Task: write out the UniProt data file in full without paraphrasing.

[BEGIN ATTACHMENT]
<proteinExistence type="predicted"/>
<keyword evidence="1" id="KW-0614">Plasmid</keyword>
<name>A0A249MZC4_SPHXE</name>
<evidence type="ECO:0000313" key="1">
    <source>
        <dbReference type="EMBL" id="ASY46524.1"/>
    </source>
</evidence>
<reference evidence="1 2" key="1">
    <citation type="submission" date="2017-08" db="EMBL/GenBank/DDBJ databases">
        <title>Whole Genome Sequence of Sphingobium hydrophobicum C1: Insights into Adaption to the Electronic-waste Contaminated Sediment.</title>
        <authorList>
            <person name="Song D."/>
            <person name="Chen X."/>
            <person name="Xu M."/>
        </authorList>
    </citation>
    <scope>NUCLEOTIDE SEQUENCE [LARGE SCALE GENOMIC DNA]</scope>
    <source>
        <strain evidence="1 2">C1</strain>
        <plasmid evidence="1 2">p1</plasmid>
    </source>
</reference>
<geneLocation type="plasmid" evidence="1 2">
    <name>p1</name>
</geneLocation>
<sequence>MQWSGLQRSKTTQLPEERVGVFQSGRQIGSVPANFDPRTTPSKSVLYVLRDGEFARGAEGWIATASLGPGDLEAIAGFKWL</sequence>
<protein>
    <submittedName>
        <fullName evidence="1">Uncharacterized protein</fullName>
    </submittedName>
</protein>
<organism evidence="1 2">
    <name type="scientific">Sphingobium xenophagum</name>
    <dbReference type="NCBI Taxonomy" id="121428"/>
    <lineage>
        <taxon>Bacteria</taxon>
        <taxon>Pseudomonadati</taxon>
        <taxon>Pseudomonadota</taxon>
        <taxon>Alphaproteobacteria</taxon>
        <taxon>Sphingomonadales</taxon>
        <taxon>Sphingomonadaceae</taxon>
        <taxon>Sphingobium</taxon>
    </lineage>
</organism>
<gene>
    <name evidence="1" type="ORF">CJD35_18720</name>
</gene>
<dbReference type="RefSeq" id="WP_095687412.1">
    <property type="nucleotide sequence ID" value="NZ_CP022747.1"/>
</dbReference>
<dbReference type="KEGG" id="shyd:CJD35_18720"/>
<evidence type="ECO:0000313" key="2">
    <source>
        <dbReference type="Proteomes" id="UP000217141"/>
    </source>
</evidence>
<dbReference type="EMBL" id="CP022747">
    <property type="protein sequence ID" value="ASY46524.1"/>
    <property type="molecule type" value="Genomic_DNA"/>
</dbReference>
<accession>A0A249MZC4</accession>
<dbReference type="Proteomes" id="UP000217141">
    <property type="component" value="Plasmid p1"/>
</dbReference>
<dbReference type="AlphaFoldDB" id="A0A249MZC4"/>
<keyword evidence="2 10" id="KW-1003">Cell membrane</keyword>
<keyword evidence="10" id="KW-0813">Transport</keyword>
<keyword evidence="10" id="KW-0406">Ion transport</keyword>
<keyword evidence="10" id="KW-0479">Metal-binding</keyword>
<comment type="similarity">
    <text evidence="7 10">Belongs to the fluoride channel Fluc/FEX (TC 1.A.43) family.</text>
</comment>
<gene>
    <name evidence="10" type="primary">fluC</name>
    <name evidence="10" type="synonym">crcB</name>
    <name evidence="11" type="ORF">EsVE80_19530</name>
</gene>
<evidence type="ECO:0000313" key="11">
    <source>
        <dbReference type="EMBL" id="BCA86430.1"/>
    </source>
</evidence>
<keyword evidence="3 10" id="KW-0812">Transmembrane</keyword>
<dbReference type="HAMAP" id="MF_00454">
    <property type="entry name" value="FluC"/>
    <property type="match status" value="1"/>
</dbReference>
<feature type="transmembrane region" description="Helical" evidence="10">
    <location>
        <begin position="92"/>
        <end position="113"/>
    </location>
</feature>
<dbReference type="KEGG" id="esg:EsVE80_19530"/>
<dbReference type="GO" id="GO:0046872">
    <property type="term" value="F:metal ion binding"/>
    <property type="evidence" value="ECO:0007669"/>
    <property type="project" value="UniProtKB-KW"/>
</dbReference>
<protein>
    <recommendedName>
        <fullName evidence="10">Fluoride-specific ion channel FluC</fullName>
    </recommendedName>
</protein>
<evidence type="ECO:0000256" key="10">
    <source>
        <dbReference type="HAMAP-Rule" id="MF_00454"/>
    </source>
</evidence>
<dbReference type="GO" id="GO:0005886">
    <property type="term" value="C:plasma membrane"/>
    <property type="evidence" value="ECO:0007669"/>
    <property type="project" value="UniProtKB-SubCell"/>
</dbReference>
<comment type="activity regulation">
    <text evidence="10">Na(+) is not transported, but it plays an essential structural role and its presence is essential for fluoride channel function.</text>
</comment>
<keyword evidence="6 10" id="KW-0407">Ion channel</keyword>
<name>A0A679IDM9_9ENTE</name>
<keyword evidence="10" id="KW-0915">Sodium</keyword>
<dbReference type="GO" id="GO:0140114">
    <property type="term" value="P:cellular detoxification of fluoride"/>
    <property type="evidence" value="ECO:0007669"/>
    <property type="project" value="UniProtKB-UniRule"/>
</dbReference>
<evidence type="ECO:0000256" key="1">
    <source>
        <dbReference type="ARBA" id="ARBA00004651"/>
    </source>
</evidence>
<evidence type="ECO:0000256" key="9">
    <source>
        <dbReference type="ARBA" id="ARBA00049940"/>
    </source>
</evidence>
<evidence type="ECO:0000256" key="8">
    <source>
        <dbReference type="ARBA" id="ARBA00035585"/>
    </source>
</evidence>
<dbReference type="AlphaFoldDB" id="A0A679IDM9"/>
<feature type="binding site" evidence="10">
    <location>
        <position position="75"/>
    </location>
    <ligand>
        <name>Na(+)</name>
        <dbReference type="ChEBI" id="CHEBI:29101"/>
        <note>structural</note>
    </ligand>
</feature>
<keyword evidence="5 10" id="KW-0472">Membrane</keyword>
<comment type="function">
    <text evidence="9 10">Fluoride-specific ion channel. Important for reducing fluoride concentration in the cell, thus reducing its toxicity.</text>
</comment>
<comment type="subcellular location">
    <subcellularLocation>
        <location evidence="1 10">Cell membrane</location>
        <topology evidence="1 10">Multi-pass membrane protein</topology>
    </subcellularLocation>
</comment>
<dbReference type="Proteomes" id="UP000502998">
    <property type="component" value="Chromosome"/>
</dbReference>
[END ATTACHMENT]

<proteinExistence type="predicted"/>
<keyword evidence="1" id="KW-0614">Plasmid</keyword>
<name>A0A249MZC4_SPHXE</name>
<evidence type="ECO:0000313" key="1">
    <source>
        <dbReference type="EMBL" id="ASY46524.1"/>
    </source>
</evidence>
<reference evidence="1 2" key="1">
    <citation type="submission" date="2017-08" db="EMBL/GenBank/DDBJ databases">
        <title>Whole Genome Sequence of Sphingobium hydrophobicum C1: Insights into Adaption to the Electronic-waste Contaminated Sediment.</title>
        <authorList>
            <person name="Song D."/>
            <person name="Chen X."/>
            <person name="Xu M."/>
        </authorList>
    </citation>
    <scope>NUCLEOTIDE SEQUENCE [LARGE SCALE GENOMIC DNA]</scope>
    <source>
        <strain evidence="1 2">C1</strain>
        <plasmid evidence="1 2">p1</plasmid>
    </source>
</reference>
<geneLocation type="plasmid" evidence="1 2">
    <name>p1</name>
</geneLocation>
<sequence>MQWSGLQRSKTTQLPEERVGVFQSGRQIGSVPANFDPRTTPSKSVLYVLRDGEFARGAEGWIATASLGPGDLEAIAGFKWL</sequence>
<protein>
    <submittedName>
        <fullName evidence="1">Uncharacterized protein</fullName>
    </submittedName>
</protein>
<organism evidence="1 2">
    <name type="scientific">Sphingobium xenophagum</name>
    <dbReference type="NCBI Taxonomy" id="121428"/>
    <lineage>
        <taxon>Bacteria</taxon>
        <taxon>Pseudomonadati</taxon>
        <taxon>Pseudomonadota</taxon>
        <taxon>Alphaproteobacteria</taxon>
        <taxon>Sphingomonadales</taxon>
        <taxon>Sphingomonadaceae</taxon>
        <taxon>Sphingobium</taxon>
    </lineage>
</organism>
<gene>
    <name evidence="1" type="ORF">CJD35_18720</name>
</gene>
<dbReference type="RefSeq" id="WP_095687412.1">
    <property type="nucleotide sequence ID" value="NZ_CP022747.1"/>
</dbReference>
<dbReference type="KEGG" id="shyd:CJD35_18720"/>
<evidence type="ECO:0000313" key="2">
    <source>
        <dbReference type="Proteomes" id="UP000217141"/>
    </source>
</evidence>
<dbReference type="EMBL" id="CP022747">
    <property type="protein sequence ID" value="ASY46524.1"/>
    <property type="molecule type" value="Genomic_DNA"/>
</dbReference>
<accession>A0A249MZC4</accession>
<dbReference type="Proteomes" id="UP000217141">
    <property type="component" value="Plasmid p1"/>
</dbReference>
<dbReference type="AlphaFoldDB" id="A0A249MZC4"/>
<keyword evidence="2 10" id="KW-1003">Cell membrane</keyword>
<keyword evidence="10" id="KW-0813">Transport</keyword>
<keyword evidence="10" id="KW-0406">Ion transport</keyword>
<keyword evidence="10" id="KW-0479">Metal-binding</keyword>
<comment type="similarity">
    <text evidence="7 10">Belongs to the fluoride channel Fluc/FEX (TC 1.A.43) family.</text>
</comment>
<gene>
    <name evidence="10" type="primary">fluC</name>
    <name evidence="10" type="synonym">crcB</name>
    <name evidence="11" type="ORF">EsVE80_19530</name>
</gene>
<evidence type="ECO:0000313" key="11">
    <source>
        <dbReference type="EMBL" id="BCA86430.1"/>
    </source>
</evidence>
<keyword evidence="3 10" id="KW-0812">Transmembrane</keyword>
<dbReference type="HAMAP" id="MF_00454">
    <property type="entry name" value="FluC"/>
    <property type="match status" value="1"/>
</dbReference>
<feature type="transmembrane region" description="Helical" evidence="10">
    <location>
        <begin position="92"/>
        <end position="113"/>
    </location>
</feature>
<dbReference type="KEGG" id="esg:EsVE80_19530"/>
<dbReference type="GO" id="GO:0046872">
    <property type="term" value="F:metal ion binding"/>
    <property type="evidence" value="ECO:0007669"/>
    <property type="project" value="UniProtKB-KW"/>
</dbReference>
<protein>
    <recommendedName>
        <fullName evidence="10">Fluoride-specific ion channel FluC</fullName>
    </recommendedName>
</protein>
<evidence type="ECO:0000256" key="10">
    <source>
        <dbReference type="HAMAP-Rule" id="MF_00454"/>
    </source>
</evidence>
<dbReference type="GO" id="GO:0005886">
    <property type="term" value="C:plasma membrane"/>
    <property type="evidence" value="ECO:0007669"/>
    <property type="project" value="UniProtKB-SubCell"/>
</dbReference>
<comment type="activity regulation">
    <text evidence="10">Na(+) is not transported, but it plays an essential structural role and its presence is essential for fluoride channel function.</text>
</comment>
<keyword evidence="6 10" id="KW-0407">Ion channel</keyword>
<name>A0A679IDM9_9ENTE</name>
<keyword evidence="10" id="KW-0915">Sodium</keyword>
<dbReference type="GO" id="GO:0140114">
    <property type="term" value="P:cellular detoxification of fluoride"/>
    <property type="evidence" value="ECO:0007669"/>
    <property type="project" value="UniProtKB-UniRule"/>
</dbReference>
<evidence type="ECO:0000256" key="1">
    <source>
        <dbReference type="ARBA" id="ARBA00004651"/>
    </source>
</evidence>
<evidence type="ECO:0000256" key="9">
    <source>
        <dbReference type="ARBA" id="ARBA00049940"/>
    </source>
</evidence>
<evidence type="ECO:0000256" key="8">
    <source>
        <dbReference type="ARBA" id="ARBA00035585"/>
    </source>
</evidence>
<dbReference type="AlphaFoldDB" id="A0A679IDM9"/>
<feature type="binding site" evidence="10">
    <location>
        <position position="75"/>
    </location>
    <ligand>
        <name>Na(+)</name>
        <dbReference type="ChEBI" id="CHEBI:29101"/>
        <note>structural</note>
    </ligand>
</feature>
<keyword evidence="5 10" id="KW-0472">Membrane</keyword>
<comment type="function">
    <text evidence="9 10">Fluoride-specific ion channel. Important for reducing fluoride concentration in the cell, thus reducing its toxicity.</text>
</comment>
<comment type="subcellular location">
    <subcellularLocation>
        <location evidence="1 10">Cell membrane</location>
        <topology evidence="1 10">Multi-pass membrane protein</topology>
    </subcellularLocation>
</comment>
<dbReference type="Proteomes" id="UP000502998">
    <property type="component" value="Chromosome"/>
</dbReference>